1930s_Trabert & Hoeffer_Mauboussin_Ring
1930s_Trabert & Hoeffer_Mauboussin_Ring 1930s_diamond_emerald_engagement_ring 1930s_Mauboussin_engagement_Ring
$29,000.00

  • Description
  • Specifications
  • History
  • An exceptional French 1930s Trabert & Hoeffer Mauboussin engagement ring. The ring features a central 1.70ct old European cut diamond contrasted by mid-dark green emeralds surrounding the diamond set in platinum and 18ct yellow gold. The inner band is stamped THM with French control marks on the outer band. This ring is one of those rare, exceptional pieces made at a time in history when Trabert & Hoeffer merged with the French jewellery powerhouse Mauboussin in 1935 to keep the company out of ruin. 

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  • Circa: 1930s
    Designer: TRABERT & HOEFFER MAUBOUSSIN
    Gemstones: Diamond & Emerald
    Cut: Old European Brilliant Cut Diamond and Rectangular Shape Emeralds
    Weight & Colour: Diamond = 1.70ct, J-K / VS2
    16 Emeralds = 0.30ct Mid-Dark Green Emeralds
    Material: 18ct Yellow Gold & Platinum 
    Gem Studies Laboratory Valuation
    Finger Size: N 1/2

    * Free Resizing Available - So that you receive the perfect fit, please let us know your finger size by placing it in the "special instructions" when checking out of the cart (a complimentary service we provide, at no additional charge).

  • The 1930s:

    This period saw a departure of the carefree flapper style of the 20s and a new decade began with the glamour that oozed out of Hollywood. The slim line and fine details in rings and bracelets seen in the 20s were expanded on and bracelets became wider while rings became more elongated both horizontally and vertically on the fingers.

    American designers at this time were looking for inspiration directly at French jewellery houses interpreting their designs for modern Americans. Trabert & Hoeffer, joined together to form their company in 1926 and began importing designs from France as well as copying French styling (which the majority of American jewellery houses did at the time).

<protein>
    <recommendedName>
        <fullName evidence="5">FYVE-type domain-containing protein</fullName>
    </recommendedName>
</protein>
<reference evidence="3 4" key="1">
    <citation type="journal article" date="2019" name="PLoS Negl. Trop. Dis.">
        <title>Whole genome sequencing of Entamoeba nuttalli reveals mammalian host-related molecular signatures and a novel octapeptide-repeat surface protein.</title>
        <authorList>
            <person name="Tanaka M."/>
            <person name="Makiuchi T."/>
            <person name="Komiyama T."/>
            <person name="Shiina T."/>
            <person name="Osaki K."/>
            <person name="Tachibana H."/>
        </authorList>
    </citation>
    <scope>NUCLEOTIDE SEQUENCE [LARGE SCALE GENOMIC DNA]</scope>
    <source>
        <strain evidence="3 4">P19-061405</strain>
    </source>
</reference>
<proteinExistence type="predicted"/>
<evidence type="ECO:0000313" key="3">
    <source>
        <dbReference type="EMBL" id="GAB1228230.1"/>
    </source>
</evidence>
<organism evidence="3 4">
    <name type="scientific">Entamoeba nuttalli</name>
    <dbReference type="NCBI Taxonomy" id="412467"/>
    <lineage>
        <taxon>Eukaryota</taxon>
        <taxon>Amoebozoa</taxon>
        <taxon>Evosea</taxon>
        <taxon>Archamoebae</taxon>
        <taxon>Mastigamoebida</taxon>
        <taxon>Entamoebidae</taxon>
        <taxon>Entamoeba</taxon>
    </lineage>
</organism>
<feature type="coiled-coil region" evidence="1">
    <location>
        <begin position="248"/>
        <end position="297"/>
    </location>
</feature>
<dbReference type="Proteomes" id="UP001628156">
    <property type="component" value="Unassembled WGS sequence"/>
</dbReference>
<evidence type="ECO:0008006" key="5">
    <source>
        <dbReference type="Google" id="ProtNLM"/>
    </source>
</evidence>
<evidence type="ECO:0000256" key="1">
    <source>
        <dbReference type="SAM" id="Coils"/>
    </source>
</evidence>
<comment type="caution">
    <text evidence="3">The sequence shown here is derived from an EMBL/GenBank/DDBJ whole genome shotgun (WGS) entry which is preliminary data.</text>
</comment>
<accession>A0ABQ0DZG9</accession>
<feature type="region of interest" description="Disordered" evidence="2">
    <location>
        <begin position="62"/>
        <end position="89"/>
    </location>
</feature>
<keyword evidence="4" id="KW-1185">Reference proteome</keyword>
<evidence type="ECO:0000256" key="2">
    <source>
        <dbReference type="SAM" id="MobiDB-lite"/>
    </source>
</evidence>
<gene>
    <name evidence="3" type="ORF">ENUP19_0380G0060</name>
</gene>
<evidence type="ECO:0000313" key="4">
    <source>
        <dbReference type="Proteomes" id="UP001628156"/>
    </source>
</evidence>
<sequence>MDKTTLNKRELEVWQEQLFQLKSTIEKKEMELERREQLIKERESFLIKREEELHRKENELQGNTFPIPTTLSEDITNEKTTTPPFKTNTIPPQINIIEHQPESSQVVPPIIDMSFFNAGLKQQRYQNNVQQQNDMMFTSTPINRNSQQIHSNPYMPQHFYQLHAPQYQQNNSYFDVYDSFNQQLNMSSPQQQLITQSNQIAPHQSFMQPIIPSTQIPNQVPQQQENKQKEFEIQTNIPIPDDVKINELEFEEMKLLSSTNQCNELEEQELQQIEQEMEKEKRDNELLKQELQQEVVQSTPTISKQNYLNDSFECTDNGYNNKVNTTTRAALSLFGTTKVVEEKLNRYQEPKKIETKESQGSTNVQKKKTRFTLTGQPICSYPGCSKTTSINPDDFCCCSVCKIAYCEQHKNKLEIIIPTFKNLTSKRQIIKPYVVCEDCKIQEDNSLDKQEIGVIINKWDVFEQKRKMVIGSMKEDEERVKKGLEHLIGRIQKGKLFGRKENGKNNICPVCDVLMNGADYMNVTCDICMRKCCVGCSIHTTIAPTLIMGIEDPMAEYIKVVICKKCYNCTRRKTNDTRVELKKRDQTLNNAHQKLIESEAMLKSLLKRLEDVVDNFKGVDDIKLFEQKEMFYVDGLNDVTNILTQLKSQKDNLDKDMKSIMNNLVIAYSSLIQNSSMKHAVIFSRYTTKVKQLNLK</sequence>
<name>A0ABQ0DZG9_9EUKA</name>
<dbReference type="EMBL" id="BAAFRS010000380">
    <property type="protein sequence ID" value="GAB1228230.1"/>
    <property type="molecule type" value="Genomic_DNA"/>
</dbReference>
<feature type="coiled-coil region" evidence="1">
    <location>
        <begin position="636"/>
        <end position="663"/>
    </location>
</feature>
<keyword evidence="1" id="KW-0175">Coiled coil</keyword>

Their company rose in presence amongst the elite with the likes of Tiffany, Cartier and Mauboussin until the infamous stock market crash of 1929 followed closely by the death of Randolph Trabert in 1930. The Great Depression saw quick change in the jewellery industry and Hoeffer saw marketing as a way to survive, reinvigorating American consumers by lending out jewellery designs to major Hollywood production companies such as Paramount to feature the latest in his contemporary designs on film. Other marketing strategies included creating an ultra sleek Park Avenue headquarters and expanding operations to locations potential clients of means went to relax such as Palm Beach, Los Angeles, Atlantic City and later Miami Beach, Chicago and Beverly Hills.

    The Parisian jewellery house Mauboussin, made some unlucky changes to the company at this time by opening several stores in New York and Palm Beach which coincided with the 1929 stock market crash. Having imported  a large quantity of jewellery to America they faced serious financial trouble, forcing them to sell off most of their stock. Struggling with massive financial loss Mauboussin entered into collaboration with Trabert & Hoeffer, keeping the Mauboussin name alive and adding true French sophistication to their American company.  

    The jewellery industry was again crippled by World War II with the access to platinum and precious gems being imposed on the US with a luxury tax with the majority of jewellers unable to keep their doors open. At this time the US army took over hotels where Trabert & Hoeffer-Mauboussin had retail outlets though Trabert & Hoeffer-Mauboussin remained open and adapted to the change by redesigning customers existing gems and precious metals into sleek,  new modern designs. by 1953 Mauboussin was able to continue their operations in the US and eventually returned to their former independent glory breaking associations with Trabert & Hoeffer in 1953.